In Search of an Exit Strategy

“The role of the CEO is to sit on the side of the hill eating pizza, drinking beer, and having people bring him reports.”

This was said to me a number of years ago, only half in jest, by Chip Johns, Co-Founder, President and CEO of Vanguard Sailboat Company in Portsmouth, RI. He contended that until you were able to separate yourself from the daily fire-fights of operations, you wouldn’t have the space to focus on the critical strategic issues that would lead to a successful exit.

After 15 years of building his company into the largest small boat manufacturer in the U.S. – in part by an acquisition of the Sunfish and Laser brands – Chip achieved separation. But he wasn’t ready to sell. He left Vanguard in the hands of his managers and took off. Together with his young family, he spent six months sailing in the Caribbean, searching for the best pizza and cerveza (not!), and receiving periodic reports from the Company at his various ports of call. The Company did well in his absence.

On his return, Chip resisted the temptation to dive back into operations. Problems that had been solved by his managers during the previous six months could still be solved by the managers. Short-term opportunities could be pursued by the newly-empowered staff. Chip still had the separation – the space – to be an effective CEO, focusing on developing a long-term strategy for selling the Company. With monthly input from a three-person advisory board, Chip set about moving toward the exit by…

  1. Articulating a realistic Vision: What does my company have to achieve in five years to make it an attractive acquisition candidate at a premium price? What’s the goal for revenue and EBITDA?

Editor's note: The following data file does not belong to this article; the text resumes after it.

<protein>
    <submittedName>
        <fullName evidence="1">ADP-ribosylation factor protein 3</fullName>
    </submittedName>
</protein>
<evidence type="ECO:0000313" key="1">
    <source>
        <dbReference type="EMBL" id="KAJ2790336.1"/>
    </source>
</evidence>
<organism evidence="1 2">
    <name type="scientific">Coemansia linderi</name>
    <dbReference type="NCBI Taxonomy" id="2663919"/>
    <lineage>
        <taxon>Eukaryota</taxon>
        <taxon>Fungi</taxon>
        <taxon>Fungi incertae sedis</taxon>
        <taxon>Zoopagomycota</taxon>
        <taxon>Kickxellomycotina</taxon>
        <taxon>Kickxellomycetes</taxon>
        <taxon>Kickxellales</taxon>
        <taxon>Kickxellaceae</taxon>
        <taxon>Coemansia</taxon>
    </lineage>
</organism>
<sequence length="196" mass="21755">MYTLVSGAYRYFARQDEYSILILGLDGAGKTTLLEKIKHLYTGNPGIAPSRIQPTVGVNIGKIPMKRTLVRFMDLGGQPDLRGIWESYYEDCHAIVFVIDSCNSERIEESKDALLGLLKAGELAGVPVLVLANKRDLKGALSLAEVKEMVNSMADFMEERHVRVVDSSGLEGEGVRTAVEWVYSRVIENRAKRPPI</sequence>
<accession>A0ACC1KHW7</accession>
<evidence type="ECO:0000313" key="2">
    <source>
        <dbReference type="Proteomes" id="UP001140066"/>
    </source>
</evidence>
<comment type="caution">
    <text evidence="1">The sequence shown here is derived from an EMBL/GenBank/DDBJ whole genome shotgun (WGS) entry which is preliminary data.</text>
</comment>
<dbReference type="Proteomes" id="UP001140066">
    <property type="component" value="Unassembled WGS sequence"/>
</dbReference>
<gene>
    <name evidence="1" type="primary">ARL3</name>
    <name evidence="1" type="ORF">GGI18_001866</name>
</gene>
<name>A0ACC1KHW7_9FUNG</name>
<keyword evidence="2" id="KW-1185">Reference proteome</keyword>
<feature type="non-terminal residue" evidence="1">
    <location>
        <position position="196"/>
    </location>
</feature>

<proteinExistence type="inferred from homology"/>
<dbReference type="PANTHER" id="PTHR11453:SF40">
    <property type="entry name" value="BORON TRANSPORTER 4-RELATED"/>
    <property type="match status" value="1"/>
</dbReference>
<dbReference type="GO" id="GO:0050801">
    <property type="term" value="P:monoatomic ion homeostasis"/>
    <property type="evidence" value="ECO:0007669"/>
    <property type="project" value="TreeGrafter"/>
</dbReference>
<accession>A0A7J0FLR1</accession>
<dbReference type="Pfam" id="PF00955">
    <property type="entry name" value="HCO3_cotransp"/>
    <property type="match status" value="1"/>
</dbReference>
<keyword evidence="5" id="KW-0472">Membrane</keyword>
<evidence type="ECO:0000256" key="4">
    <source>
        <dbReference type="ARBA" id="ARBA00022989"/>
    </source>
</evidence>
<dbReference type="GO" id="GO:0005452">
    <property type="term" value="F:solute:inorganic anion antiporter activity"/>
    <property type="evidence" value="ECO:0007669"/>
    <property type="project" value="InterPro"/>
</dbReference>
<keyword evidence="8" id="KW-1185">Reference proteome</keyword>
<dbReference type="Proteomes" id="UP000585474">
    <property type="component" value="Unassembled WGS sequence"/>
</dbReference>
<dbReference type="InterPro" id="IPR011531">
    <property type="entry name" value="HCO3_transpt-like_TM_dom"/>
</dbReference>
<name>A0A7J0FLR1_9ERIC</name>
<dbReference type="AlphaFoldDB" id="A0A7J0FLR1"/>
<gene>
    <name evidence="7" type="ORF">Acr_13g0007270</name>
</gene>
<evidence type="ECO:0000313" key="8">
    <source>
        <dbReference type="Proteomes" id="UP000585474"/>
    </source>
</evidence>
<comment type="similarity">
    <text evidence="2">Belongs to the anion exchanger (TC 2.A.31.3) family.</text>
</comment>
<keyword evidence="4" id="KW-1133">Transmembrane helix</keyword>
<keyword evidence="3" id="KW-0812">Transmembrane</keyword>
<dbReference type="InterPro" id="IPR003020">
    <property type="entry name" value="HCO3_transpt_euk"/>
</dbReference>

2. Creating the destination org chart: What does this company look like organizationally in five years with 2x revenues? In what slots will we need new people with new talents? Where will we find them?
  3. Developing and nurturing the management team: Who are those who will be inspired to build a great company? Who will fall by the wayside?
  4. Determining the right product offerings: What will be our major money-makers in five years? How can we determine this? What will be the competitive landscape? How do we identify and develop winners?
  5. Discovering and integrating two complementary acquisitions: How do we accelerate the growth of both the top and bottom lines? What is involved in melding corporate cultures?
  6. Providing the financial resource: How fast can we grow on internally-generated cash? How else can we fund our growth?
  7. Accessing the market: How will we figure out and get ahead of the sales and marketing curve in our industry? What trends are just surfacing today that will be commonplace in five years?
  8. Ensuring excellent execution: Do we have policies and procedures in place to provide a solid basis for managerial accountability? What additional measurements will promote top performance?
  9. Developing a compensation strategy: Who deserves the biggest rewards? What’s the right balance between salaries, incentives, and stock? What will it take to keep key people on board?
  10. Identifying the likely acquirers: Who’s buying? Who’s expanding? Who’s on the outside of our industry, looking to get in? How do we establish and maintain connections with the likely players?